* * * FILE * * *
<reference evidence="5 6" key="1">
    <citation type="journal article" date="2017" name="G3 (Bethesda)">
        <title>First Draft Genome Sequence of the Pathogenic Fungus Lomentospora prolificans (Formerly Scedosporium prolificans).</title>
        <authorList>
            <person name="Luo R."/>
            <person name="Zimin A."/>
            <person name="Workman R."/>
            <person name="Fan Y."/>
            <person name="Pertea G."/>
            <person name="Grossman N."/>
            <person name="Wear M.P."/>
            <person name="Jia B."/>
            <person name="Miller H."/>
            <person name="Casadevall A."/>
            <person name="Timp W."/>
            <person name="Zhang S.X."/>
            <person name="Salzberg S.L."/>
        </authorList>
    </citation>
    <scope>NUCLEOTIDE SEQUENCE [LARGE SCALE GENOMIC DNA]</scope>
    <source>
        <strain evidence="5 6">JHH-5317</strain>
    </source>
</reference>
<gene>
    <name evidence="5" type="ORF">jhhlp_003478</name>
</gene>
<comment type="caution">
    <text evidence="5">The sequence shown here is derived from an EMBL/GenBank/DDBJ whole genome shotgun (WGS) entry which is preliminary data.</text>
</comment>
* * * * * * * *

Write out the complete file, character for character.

<reference evidence="5 6" key="1">
    <citation type="journal article" date="2017" name="G3 (Bethesda)">
        <title>First Draft Genome Sequence of the Pathogenic Fungus Lomentospora prolificans (Formerly Scedosporium prolificans).</title>
        <authorList>
            <person name="Luo R."/>
            <person name="Zimin A."/>
            <person name="Workman R."/>
            <person name="Fan Y."/>
            <person name="Pertea G."/>
            <person name="Grossman N."/>
            <person name="Wear M.P."/>
            <person name="Jia B."/>
            <person name="Miller H."/>
            <person name="Casadevall A."/>
            <person name="Timp W."/>
            <person name="Zhang S.X."/>
            <person name="Salzberg S.L."/>
        </authorList>
    </citation>
    <scope>NUCLEOTIDE SEQUENCE [LARGE SCALE GENOMIC DNA]</scope>
    <source>
        <strain evidence="5 6">JHH-5317</strain>
    </source>
</reference>
<gene>
    <name evidence="5" type="ORF">jhhlp_003478</name>
</gene>
<comment type="caution">
    <text evidence="5">The sequence shown here is derived from an EMBL/GenBank/DDBJ whole genome shotgun (WGS) entry which is preliminary data.</text>
</comment>